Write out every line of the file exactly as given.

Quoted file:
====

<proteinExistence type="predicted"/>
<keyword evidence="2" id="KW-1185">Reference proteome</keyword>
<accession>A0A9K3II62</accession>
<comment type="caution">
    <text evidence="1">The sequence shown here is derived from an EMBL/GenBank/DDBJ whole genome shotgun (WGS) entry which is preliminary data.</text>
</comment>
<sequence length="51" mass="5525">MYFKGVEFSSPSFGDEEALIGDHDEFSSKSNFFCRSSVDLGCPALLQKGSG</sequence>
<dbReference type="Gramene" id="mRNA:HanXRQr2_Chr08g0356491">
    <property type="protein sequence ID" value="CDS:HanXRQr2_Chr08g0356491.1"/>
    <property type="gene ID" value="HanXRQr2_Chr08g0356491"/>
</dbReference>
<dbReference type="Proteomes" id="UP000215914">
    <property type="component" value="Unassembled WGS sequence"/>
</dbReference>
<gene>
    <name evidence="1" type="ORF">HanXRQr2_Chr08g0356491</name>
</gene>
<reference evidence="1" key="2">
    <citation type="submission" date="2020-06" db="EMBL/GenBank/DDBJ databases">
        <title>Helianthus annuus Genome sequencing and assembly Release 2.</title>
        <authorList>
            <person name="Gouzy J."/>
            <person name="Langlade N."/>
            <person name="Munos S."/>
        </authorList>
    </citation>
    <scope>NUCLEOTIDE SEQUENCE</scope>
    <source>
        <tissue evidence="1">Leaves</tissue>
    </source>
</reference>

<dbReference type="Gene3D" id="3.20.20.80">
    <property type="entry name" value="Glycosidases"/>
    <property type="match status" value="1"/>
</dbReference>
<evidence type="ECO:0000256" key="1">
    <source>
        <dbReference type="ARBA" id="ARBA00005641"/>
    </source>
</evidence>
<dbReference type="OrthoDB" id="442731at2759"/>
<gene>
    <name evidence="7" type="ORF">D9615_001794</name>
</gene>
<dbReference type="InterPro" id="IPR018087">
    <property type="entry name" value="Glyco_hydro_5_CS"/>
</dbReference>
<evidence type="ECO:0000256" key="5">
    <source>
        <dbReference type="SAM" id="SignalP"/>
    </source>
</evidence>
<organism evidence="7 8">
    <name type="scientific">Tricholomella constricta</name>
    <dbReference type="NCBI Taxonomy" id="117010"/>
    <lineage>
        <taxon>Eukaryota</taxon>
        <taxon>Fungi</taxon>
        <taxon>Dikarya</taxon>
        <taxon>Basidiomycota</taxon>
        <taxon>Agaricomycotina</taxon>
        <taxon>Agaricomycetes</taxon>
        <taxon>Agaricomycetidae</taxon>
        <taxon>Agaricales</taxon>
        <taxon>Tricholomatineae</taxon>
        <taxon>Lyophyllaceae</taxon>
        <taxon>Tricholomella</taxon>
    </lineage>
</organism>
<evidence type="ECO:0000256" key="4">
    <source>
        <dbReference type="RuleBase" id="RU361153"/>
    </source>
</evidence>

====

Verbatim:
<proteinExistence type="predicted"/>
<keyword evidence="2" id="KW-1185">Reference proteome</keyword>
<accession>A0A9K3II62</accession>
<comment type="caution">
    <text evidence="1">The sequence shown here is derived from an EMBL/GenBank/DDBJ whole genome shotgun (WGS) entry which is preliminary data.</text>
</comment>
<sequence length="51" mass="5525">MYFKGVEFSSPSFGDEEALIGDHDEFSSKSNFFCRSSVDLGCPALLQKGSG</sequence>
<dbReference type="Gramene" id="mRNA:HanXRQr2_Chr08g0356491">
    <property type="protein sequence ID" value="CDS:HanXRQr2_Chr08g0356491.1"/>
    <property type="gene ID" value="HanXRQr2_Chr08g0356491"/>
</dbReference>
<dbReference type="Proteomes" id="UP000215914">
    <property type="component" value="Unassembled WGS sequence"/>
</dbReference>
<gene>
    <name evidence="1" type="ORF">HanXRQr2_Chr08g0356491</name>
</gene>
<reference evidence="1" key="2">
    <citation type="submission" date="2020-06" db="EMBL/GenBank/DDBJ databases">
        <title>Helianthus annuus Genome sequencing and assembly Release 2.</title>
        <authorList>
            <person name="Gouzy J."/>
            <person name="Langlade N."/>
            <person name="Munos S."/>
        </authorList>
    </citation>
    <scope>NUCLEOTIDE SEQUENCE</scope>
    <source>
        <tissue evidence="1">Leaves</tissue>
    </source>
</reference>

<dbReference type="Gene3D" id="3.20.20.80">
    <property type="entry name" value="Glycosidases"/>
    <property type="match status" value="1"/>
</dbReference>
<evidence type="ECO:0000256" key="1">
    <source>
        <dbReference type="ARBA" id="ARBA00005641"/>
    </source>
</evidence>
<dbReference type="OrthoDB" id="442731at2759"/>
<gene>
    <name evidence="7" type="ORF">D9615_001794</name>
</gene>
<dbReference type="InterPro" id="IPR018087">
    <property type="entry name" value="Glyco_hydro_5_CS"/>
</dbReference>
<evidence type="ECO:0000256" key="5">
    <source>
        <dbReference type="SAM" id="SignalP"/>
    </source>
</evidence>
<organism evidence="7 8">
    <name type="scientific">Tricholomella constricta</name>
    <dbReference type="NCBI Taxonomy" id="117010"/>
    <lineage>
        <taxon>Eukaryota</taxon>
        <taxon>Fungi</taxon>
        <taxon>Dikarya</taxon>
        <taxon>Basidiomycota</taxon>
        <taxon>Agaricomycotina</taxon>
        <taxon>Agaricomycetes</taxon>
        <taxon>Agaricomycetidae</taxon>
        <taxon>Agaricales</taxon>
        <taxon>Tricholomatineae</taxon>
        <taxon>Lyophyllaceae</taxon>
        <taxon>Tricholomella</taxon>
    </lineage>
</organism>
<evidence type="ECO:0000256" key="4">
    <source>
        <dbReference type="RuleBase" id="RU361153"/>
    </source>
</evidence>